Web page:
A set is a collection of (mathematical) objects. There is an entire field of mathematics called set theory dedicated to the study of sets and to their use as a foundation for mathematics, but in MATH0005 we are going to give only an informal introduction to sets and their properties. If you want to know more, see the further reading section at the end of this chapter.
We specify sets using logical notation: if $P(x)$ is a property that is true or false for each thing $x$, then
$$\{x:P(x)\}$$ |
is the collection of all $x$ such that $P(x)$ is true. ^{1}^{1} 1 You have to be slightly careful with this kind of unrestricted comprehension because it can lead to contradictions. You can ignore this for the purposes of MATH0005, but if you want to know more then check out the Further Reading section at the end. For example, if $P(x)$ is the property that $x$ is an even integer then $\{x:P(x)\}$ is the set consisting of all the even integers $\mathrm{\dots},-4,-2,0,2,4,\mathrm{\dots}$
Sometimes we already have a set $X$ and a property $P(x)$ that is true or false for each $x$ in $X$. For example, $X$ might be the set $\mathbb{R}$ of all real numbers, and $P(x)$ the property $x>0$. We write
$$\{x\in X:P(x)\}$$ | (2.1) |
for the set of all things $x$ in $X$ such that $P(x)$ is true. In the example, this set would be the set of all strictly positive real numbers, sometimes written $(0,\mathrm{\infty})$ in interval notation. The symbol $\in $ means ‘is an element of.’
These two ways of specifying a set are called set builder notation.
Sometimes we want to specify a set simply by listing its elements one by one. For example, the set whose elements are 1, 2, and 3 is written $\{1,2,3\}$, which is a short way of writing for the set builder notation
$$\{x:(x=1)\vee (x=2)\vee (x=3)\}.$$ |
The things in a set are called its elements or members. We write $a\in X$ to mean that $a$ is an element or member of the set $X$, and $a\notin X$ to mean that $a$ is not an element or member of $X$.
There is a unique set with no elements, called the empty set and written $\mathrm{\varnothing}$. No matter what $a$ is, $a\notin \mathrm{\varnothing}$.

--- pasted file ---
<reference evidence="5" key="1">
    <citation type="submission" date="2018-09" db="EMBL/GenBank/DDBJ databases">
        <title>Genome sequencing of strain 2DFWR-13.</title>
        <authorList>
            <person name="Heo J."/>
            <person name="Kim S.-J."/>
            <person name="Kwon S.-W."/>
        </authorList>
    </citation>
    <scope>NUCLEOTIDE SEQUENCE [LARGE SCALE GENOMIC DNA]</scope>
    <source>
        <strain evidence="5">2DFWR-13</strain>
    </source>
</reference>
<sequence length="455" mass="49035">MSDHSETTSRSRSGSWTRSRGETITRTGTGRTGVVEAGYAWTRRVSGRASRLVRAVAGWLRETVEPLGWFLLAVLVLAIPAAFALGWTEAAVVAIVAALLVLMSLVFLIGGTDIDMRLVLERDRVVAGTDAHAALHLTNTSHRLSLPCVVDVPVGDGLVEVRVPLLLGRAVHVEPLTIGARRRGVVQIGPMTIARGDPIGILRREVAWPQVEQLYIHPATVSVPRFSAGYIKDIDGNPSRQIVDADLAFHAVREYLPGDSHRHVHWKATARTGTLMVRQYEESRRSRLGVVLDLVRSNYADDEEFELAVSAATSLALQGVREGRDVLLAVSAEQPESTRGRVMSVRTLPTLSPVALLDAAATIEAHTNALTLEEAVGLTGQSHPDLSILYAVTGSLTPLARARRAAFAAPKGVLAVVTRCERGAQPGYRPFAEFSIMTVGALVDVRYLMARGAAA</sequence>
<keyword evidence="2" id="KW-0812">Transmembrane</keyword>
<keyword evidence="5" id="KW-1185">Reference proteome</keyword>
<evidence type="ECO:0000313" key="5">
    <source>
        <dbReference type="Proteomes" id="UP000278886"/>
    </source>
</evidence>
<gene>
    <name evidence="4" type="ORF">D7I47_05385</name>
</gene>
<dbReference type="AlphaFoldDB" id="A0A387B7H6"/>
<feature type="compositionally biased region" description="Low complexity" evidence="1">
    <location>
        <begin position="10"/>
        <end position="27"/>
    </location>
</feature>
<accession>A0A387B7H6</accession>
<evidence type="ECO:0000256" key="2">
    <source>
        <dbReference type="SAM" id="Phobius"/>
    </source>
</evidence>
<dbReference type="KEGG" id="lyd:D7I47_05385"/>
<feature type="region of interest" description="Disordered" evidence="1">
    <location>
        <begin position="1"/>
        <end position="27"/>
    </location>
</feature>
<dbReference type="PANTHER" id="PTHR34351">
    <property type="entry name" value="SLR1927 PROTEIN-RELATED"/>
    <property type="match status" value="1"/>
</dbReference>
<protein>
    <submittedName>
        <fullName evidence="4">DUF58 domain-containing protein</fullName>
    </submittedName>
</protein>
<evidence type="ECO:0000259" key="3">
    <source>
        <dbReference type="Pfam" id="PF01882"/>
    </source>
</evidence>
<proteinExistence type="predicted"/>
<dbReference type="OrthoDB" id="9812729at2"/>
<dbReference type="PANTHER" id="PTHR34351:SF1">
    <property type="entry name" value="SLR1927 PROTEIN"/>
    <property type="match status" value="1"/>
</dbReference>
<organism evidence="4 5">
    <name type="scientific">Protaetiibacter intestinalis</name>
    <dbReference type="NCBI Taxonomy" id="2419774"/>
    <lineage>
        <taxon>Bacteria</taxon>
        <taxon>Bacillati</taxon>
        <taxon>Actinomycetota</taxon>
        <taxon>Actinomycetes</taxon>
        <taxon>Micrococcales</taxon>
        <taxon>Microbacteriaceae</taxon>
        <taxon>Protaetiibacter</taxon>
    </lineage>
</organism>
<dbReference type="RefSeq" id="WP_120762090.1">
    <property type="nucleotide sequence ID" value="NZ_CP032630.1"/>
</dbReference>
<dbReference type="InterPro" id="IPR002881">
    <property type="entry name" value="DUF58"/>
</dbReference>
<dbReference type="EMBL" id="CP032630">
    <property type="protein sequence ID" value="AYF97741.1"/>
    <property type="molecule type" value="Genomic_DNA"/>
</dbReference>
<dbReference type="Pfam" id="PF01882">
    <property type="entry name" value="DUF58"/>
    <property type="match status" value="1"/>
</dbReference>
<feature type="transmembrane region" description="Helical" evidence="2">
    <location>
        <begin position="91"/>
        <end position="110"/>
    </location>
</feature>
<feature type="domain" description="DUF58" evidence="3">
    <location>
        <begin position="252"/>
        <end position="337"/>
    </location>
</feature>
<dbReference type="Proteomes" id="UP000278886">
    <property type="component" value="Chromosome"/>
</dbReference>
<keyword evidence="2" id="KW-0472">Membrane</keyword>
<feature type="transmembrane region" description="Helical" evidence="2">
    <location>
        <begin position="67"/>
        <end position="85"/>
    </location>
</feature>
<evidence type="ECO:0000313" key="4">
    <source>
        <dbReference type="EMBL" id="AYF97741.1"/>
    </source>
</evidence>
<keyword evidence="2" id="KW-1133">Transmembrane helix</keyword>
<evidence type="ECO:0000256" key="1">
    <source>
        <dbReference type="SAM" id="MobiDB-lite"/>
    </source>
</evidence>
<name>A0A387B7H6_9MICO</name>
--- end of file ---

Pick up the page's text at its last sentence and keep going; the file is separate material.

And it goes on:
We allow any kind of mathematical object, including sets themselves, as elements of sets. Sets can contain functions, matrices, vectors, numbers, and sets themselves.
$$\{\mathrm{\varnothing},1,\{2\},\{\{3\}\}\}$$ |
is a set whose four elements are the empty set, the number 1, the set containing the number 2, and the set containing the set containing 3.
Let $X=\{1,2,\{3\}\}$. Then $1\in X$, $0\notin X$, $3\notin X$, $\{3\}\in X$.
Two sets $X$ and $Y$ are defined to be equal if for all things $a$ we have $a\in X$ if and only if $a\in Y$ — that is, if and only if they have the same elements. It’s helpful to write this in terms of logical equivalence: the two sets
$$X=\{x:P(x)\},Y=\{x:Q(x)\}$$ |
are equal if and only if $P(x)$ and $Q(x)$ have the same truth value for every $x$. This definition of set equality has some important consequences. First, if
$$X=\{1,2\},Y=\{2,1\}$$ |
then $X=Y$ because these are shorthand for
$$X=\{x:(x=1)\vee (x=2)\},Y=\{x:(x=2)\vee (x=1)\}$$ |
and for any propositional variables $p$ and $q$, the WFFs $p\vee q$ and $q\vee p$ are logically equivalent. The order in which we list the elements of a set doesn’t matter. Similarly, if
$$X=\{1,1\},Y=\{1\}$$ |
then $X=Y$, because the two definitions above are shorthand for
$$X=\{x:(x=1)\vee (x=1)\},Y=\{x:x=1\}$$ |
and the two formulas $p\vee p$ and $p$ are logically equivalent. Repetition doesn’t matter.
We need vocabulary for talking about one set being contained in another.
$X$ is a subset of $Y$, written $X\subseteq Y$, if and only if every element of $X$ is also an element of $Y$.
If $X$ is not a subset of $Y$ we write $X\u2288Y$.
$X$ is a proper subset of $Y$, written $X\u228aY$, if and only if $X\subseteq Y$ but $X\ne Y$.
Thus $X$ being a proper subset of $Y$ means that $X$ is a subset of $Y$ and $Y$ contains something that $X$ does not contain.
There is an important way to rephrase the definition of two sets being equal: $X=Y$ if and only if $X\subseteq Y$ and $Y\subseteq X$. This is sometimes useful as a proof technique, as you can split a proof of $X=Y$ into first checking $X\subseteq Y$ and then checking $Y\subseteq X$.
$\{0\}\subseteq \{0,1\}$
$\{0\}\u228a\{0,1\}$
$\{0,1\}\u2288\{1,2\}$
$\{1,2,1\}=\{2,1\}$
Why is the last equality true? The only things which are elements of $\{1,2,1\}$ are 1 and 2. The only things which are elements of $\{1,2\}$ are 1 and 2. So the two sets are equal according to our definition. There’s no concept of something being an element of a set “more than once.”
This is the way in which our definition of set equality captures the idea of sets being unordered collections of objects which disregard repetition.
The definition of subset means that the empty set is a subset of any set. $\mathrm{\varnothing}\subseteq X$ for any set $X$, because $\forall x:x\in \mathrm{\varnothing}\u27f9x\in X$ is vacuously true: there’s nothing in $\mathrm{\varnothing}$ which could fail to be in the set $X$ in order to make $\mathrm{\varnothing}\subseteq X$ false.